Solids and wetness - euphemisms

Charles Doyle cdoyle at UGA.EDU
Fri Jun 6 14:38:21 UTC 2008

And certainly the VERB "wet" meaning 'void urine' merits--and has--its own entry (OED 5c).


---- Original message ----
>Date: Fri, 6 Jun 2008 09:10:24 -0400
>From: Laurence Horn <laurence.horn at YALE.EDU>
>Subject: Re: Solids and wetness - euphemisms
>At 12:30 AM -0700 6/6/08, Benjamin Barrett wrote:
>>I wonder if the AHD4 adequately covers the diaper meaning of solids or wetness.
>I wonder if these are actual diaper meanings or recoverable narrowed uses in context.  I'm pretty sure we want euphemistic uses of "accident" (let's see...yup, AHD: 1c. 'An instance of involuntary urination or defecation in one's clothing'), but it seems to me that the parallel uses of 'solids' and 'wetness' are still more tethered
>to their, shall we say, context of occurrence (or direct allusions as in the commercials/ads).  In general, there will be uses of most words (sometimes but not always euphemistic ones) that narrow down the frame of reference from 'X' to 'relevant X', but (while I'm no lexicographer) I think we'd need to find a sufficient critical mass of context-untethered uses of this sort (as with 'accident' or
>'waste') to warrant a separate subentry.  In those E.D. commercials, the guy often refers to his "problem" by meaningfully lowering his voice and it's clear what sort of problem he has in mind, but I wouldn't expect dictionaries to list 'impotence' (itself, of course, a narrowing-derived euphemism of centuries past) as a separate subsense of "problem".
>>Relevant definitions:
>>solid n. 1. A substance having a definite shape and volume; one that
>>is neither liquid nor gaseous.
>>wetness n. 1. The condition of being wet. 2. Moisture
>>Citations -----
>>1. Why you'll LOVE using Fuzzi Bunz Cloth Diapers:[...]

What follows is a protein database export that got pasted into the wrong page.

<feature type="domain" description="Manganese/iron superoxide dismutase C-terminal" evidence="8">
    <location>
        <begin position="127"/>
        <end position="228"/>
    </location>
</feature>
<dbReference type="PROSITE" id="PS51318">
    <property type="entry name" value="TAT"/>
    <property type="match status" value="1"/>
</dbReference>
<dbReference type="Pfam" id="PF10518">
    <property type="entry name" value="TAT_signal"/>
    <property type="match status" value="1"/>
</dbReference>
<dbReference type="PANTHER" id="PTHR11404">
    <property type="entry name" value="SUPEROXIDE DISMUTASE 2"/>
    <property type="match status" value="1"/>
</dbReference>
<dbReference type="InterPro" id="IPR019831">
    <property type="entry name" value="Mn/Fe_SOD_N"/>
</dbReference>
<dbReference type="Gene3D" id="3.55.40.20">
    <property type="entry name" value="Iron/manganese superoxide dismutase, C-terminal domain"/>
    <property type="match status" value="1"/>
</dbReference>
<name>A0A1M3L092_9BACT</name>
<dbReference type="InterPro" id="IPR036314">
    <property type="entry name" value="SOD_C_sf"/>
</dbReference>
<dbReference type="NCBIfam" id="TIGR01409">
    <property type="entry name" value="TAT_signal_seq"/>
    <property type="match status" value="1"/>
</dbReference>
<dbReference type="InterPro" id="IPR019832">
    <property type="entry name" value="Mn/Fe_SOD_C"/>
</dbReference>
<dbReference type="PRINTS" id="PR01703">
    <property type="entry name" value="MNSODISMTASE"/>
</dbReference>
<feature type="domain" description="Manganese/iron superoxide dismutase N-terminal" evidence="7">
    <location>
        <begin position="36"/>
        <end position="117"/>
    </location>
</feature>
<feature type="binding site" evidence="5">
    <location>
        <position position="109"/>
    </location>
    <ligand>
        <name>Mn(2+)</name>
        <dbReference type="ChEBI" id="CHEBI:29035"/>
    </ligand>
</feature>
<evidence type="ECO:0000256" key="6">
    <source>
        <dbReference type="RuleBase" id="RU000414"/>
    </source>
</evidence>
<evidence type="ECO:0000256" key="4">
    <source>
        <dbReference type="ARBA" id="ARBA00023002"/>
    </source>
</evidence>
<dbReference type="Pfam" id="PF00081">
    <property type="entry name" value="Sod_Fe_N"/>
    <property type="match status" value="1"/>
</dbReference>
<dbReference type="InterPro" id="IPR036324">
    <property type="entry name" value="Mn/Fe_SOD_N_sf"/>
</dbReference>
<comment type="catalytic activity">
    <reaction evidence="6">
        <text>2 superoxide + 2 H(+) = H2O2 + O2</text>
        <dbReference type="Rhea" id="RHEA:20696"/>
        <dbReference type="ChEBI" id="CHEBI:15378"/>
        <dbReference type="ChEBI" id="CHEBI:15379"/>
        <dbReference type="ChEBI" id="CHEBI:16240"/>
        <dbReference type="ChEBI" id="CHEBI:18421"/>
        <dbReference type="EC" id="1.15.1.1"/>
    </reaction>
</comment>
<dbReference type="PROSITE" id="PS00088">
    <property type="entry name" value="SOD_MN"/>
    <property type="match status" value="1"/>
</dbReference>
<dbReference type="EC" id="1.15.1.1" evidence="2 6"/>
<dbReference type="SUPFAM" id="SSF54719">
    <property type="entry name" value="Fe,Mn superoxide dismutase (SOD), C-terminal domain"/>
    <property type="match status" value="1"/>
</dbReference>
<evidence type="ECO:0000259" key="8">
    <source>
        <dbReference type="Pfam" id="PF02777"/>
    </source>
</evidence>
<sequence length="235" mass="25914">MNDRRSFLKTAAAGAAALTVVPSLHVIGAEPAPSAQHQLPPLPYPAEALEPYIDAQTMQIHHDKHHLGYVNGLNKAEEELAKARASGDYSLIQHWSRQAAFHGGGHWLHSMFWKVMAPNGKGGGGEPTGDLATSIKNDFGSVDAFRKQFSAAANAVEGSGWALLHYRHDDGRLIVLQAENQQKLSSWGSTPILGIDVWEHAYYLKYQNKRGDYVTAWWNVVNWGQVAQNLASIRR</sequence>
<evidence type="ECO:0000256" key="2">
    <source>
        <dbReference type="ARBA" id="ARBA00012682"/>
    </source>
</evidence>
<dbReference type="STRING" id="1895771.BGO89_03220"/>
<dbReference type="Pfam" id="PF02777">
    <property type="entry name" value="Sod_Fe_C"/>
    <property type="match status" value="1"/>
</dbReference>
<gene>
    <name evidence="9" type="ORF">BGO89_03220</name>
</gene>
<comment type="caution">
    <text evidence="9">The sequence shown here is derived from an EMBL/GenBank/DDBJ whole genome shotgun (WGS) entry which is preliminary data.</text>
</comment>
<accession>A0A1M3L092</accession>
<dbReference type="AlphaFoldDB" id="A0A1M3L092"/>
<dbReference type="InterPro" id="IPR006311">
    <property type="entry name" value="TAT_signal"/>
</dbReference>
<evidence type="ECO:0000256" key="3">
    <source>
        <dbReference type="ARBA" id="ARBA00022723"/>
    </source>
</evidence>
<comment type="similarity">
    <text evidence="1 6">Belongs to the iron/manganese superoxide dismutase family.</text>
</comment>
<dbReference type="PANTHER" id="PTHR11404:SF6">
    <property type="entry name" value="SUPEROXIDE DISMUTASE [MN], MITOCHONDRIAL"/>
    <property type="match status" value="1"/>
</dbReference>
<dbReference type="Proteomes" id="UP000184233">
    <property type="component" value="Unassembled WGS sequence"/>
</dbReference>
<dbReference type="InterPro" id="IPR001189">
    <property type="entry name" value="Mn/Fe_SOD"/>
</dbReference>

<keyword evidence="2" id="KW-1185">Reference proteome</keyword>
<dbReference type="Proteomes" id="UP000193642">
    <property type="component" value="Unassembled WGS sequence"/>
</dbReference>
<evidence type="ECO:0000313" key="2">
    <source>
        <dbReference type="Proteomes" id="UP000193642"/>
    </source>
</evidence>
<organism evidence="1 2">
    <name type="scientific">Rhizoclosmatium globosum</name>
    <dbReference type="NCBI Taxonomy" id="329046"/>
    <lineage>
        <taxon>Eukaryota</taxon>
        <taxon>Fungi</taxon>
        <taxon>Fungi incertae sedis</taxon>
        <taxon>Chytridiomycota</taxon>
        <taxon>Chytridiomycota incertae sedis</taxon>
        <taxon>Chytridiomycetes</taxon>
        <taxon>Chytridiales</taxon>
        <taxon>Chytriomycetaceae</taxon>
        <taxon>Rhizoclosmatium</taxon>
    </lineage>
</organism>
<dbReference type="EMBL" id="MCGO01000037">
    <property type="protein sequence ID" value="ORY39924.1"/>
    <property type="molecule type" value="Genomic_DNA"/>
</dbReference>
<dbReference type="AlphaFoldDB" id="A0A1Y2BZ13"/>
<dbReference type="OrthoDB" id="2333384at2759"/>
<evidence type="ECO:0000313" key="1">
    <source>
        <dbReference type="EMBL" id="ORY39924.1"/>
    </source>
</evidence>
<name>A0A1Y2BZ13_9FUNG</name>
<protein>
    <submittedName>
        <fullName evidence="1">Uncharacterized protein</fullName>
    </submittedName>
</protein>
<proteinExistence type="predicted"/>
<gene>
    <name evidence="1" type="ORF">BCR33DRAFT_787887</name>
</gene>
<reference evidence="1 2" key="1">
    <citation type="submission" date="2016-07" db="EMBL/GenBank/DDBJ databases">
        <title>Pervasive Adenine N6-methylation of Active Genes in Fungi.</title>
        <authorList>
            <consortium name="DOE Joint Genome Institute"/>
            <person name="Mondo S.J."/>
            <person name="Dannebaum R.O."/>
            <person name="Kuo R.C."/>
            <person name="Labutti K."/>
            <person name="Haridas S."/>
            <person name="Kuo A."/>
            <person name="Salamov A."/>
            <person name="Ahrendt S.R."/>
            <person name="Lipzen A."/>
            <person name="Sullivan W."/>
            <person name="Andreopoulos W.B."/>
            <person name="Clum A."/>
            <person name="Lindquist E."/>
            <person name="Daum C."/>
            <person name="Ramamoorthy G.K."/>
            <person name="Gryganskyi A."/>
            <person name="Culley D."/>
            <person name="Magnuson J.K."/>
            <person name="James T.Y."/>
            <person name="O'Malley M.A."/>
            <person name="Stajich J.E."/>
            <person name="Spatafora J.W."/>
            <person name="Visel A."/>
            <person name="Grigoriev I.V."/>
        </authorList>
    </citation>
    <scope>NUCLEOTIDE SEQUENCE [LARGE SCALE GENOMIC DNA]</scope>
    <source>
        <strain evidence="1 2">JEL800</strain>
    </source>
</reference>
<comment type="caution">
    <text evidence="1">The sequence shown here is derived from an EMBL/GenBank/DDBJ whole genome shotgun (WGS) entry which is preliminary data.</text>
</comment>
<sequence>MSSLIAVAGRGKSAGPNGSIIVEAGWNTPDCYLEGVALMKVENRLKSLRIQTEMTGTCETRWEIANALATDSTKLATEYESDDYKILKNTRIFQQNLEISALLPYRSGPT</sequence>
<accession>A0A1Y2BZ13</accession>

>>(a) Soft, waterproof outer material keeps wetness & messes where they
>>belong preventing leaks....
>>(b) Fleece is naturally stain resistant and prevents solids from
>>sticking. (
>>2. Just dump solids in toilet, if it [sic] does not fall out then put
>>in hamper, the washing machine will do the rest.
>>3. (a) On most packs of disposable diapers, the user is instructed to
>>dispose of solids in the toilet before putting the diaper in the
>>(b) While they do, in some ways, present less of an impact on the
>>environment, they still contain many of the same chemicals, most
>>importantly the polymers that absorb your baby's wetness and form gel
>>4. Also, the fact that the diaper doesn't immediately wick away
>>wetness like the disposables means that our little one tells us when
>>his diaper is wet and this will make toilet training much easier.
>>5. Chaffing or contact allergies can be culprits, but most often the
>>cause is simply wetness - chemicals and enzymes in urine and stools
>>can constitute quite the toxic cocktail when left to marinate a soft
>>baby's bottom.
>>"Solids" seems the easier case. In citations 2 and 3 (a), in
>>particular, the item being referred to isn't solids in general, but
>>specifically feces. "Solids" seems to derive from "solid wastes."
>>"Wetness" is a little murkier. Nobody would confuse the nature of "my
>>jacket is wet" with "my diaper is wet" or "the wetness (of my jacket)"
>>with "the wetness (of my diaper)" but as there isn't a better
>>adjective readily available (such as urine-soaked), context is
>>potentially what makes the difference, rather than an actual separate
>>In citation 4, both "wet" and "wetness" seem to be ordinary on the
>>surface, but "wick away wetness" indicates the process of a diaper
>>funneling urine away from the source (the penis) to an absorbent pad
>>where the urine will not cause skin irritation. In citations 1 (a) and
>>3 (b), "wetness" seems to clearly indicate urine, though citation 5
>>specifically includes fecal moisture in the concept of "wetness."
>>I'm not sure how the line is defined, but it seems that both of these
>>have very specific meanings that deserve separate definitions. What do
>>others think? BB
>>The American Dialect Society -
>The American Dialect Society -

The American Dialect Society -

More information about the Ads-l mailing list